Eighteen-year-old Dominic Navarro graduated with honors from the Ilocos Region campus of the Philippine Science High School (PSHS) last May. Dominic is one of several who went through the PSHS system and were offered admission at some of the world’s most prestigious universities. This is no easy task as getting in is already a huge achievement in itself.
Sadly, not everyone who is offered admission actually gets to set foot inside those campuses. In the case of Dominic, his school of choice: the University of Wisconsin-Madison, where he was offered direct admission to the very competitive BBA Actuarial Science program of the Wisconsin School of Business, required him to shell out $55,000 or close to P2.7 million to keep his slot. With his family’s meager income, Dominic knew they alone would not be able to pay for the hefty price. For now, Dominic has decided to postpone his aspirations of studying abroad and will for the meantime enroll in a mathematics or actuarial science course in one of the country’s top universities.
Financial constraints often end up as the primary reason for students giving up on their dreams of a foreign education especially with most families earning just enough to make ends meet. Apart from tuition, parents will also have to deal with board and lodging for their children. While this usually means living on campus, it still translates to a considerable amount. If one is lucky enough to have family based anywhere near campus, then that is one less thing to worry about.
In my case, I was fortunate to have parents who financed my college education in the United Kingdom. But for most Filipino families, the cost is just too prohibitive and would mean asking their children to give up on their dreams of studying abroad.
When I read about Dominic’s story, I thought about how government could help in fulfilling the dreams of brilliant young Filipinos like him who deserve to study in the best universitie of the world. Back in August 2019, I filed Senate Bill 961 or the Pensionado Act of 2019. Under the bill, a Pensionado Program will be established under the Commission on Higher Education (CHED), in coordination with non-government organizations, the private sector and other government agencies. This fellowship program is meant to assist Filipinos already employed, either in government or the private sector, with pursuing advanced studies overseas.
The term “pensionado” is based on the Pensionado Act of 1903, which was passed by the United States Congress shortly after US’ annexation of the Philippines. It was a scholarship program for Filipino students, who were called “Pensionados,” to attend universities in the US.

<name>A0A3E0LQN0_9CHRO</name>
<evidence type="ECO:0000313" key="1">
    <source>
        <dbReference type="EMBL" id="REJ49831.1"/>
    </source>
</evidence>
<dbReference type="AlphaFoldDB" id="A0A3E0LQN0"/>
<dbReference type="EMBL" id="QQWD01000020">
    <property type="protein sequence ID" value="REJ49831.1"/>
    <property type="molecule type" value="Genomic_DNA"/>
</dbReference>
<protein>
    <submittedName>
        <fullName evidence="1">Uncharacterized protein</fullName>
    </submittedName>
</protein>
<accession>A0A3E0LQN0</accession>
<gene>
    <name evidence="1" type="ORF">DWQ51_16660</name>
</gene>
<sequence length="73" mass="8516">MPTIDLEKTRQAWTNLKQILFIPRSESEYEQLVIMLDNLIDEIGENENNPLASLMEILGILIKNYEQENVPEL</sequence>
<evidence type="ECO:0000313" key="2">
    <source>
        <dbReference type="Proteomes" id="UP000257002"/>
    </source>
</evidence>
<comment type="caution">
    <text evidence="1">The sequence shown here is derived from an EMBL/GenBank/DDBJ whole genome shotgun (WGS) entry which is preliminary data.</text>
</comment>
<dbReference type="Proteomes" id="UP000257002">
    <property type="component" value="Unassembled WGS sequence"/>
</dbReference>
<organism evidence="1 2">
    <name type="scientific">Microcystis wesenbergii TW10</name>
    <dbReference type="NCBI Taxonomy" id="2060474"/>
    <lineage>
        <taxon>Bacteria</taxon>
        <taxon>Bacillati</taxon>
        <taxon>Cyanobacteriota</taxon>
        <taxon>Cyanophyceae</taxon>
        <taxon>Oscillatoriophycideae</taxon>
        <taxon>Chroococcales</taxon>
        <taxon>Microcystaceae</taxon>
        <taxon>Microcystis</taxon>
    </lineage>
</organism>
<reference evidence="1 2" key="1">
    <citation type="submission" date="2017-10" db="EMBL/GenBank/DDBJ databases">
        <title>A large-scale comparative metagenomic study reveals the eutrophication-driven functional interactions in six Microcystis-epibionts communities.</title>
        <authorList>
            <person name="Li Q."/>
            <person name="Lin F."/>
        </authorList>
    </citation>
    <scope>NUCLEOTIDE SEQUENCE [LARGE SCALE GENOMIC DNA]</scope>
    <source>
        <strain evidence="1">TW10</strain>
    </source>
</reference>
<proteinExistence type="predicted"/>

With our version of the Pensionado Act, the fellows will be granted scholarships not exceeding three years in priority disciplines or areas of specialization identified by the CHED. Since the bill only covers post-graduate studies, we are now studying the possibility of expanding its coverage or coming out with a separate measure to cover college education for deserving high school graduates. There are many existing scholarship and financial assistance programs for tertiary education but one has to dig deep to get information about them. An applicant would also be competing with a lot of aspirants from different countries for very limited slots.
With the Pensionado program for incoming college students, government will provide assistance by creating a database of all the scholarships and financial aid programs and then later on coordinate and negotiate with the organizations or host governments involved on behalf of the candidates. In some instances, the State can also share some of the cost as the need arises.
A foreign education can offer so much to the growth of young individuals. They get to see the world, meet people from diverse cultures, build their networks, learn about being independent, and gain knowledge and insights into how things are done in developed nations.
Like the envisioned post-graduate Pensionado program, the counterpart for tertiary education will also benefit the Philippines by ensuring that the Pensionados will bring back and share the knowledge they gained from their international studies. For instance, the program could ensure that returning scholars teach or train others in their respective fields of specialization or render actual serve in government. This proposed program is but one way we can facilitate honest-to-goodness technology transfer and manpower development — which in turn redounds to immeasurable benefits to the rest of the country.
Sen. Sonny Angara has been in public service for 17 years. He has authored and sponsored more than 200 laws. He is currently serving his second term in the Senate.
E-mail: [email protected]| Facebook, Twitter & Instagram: @sonnyangara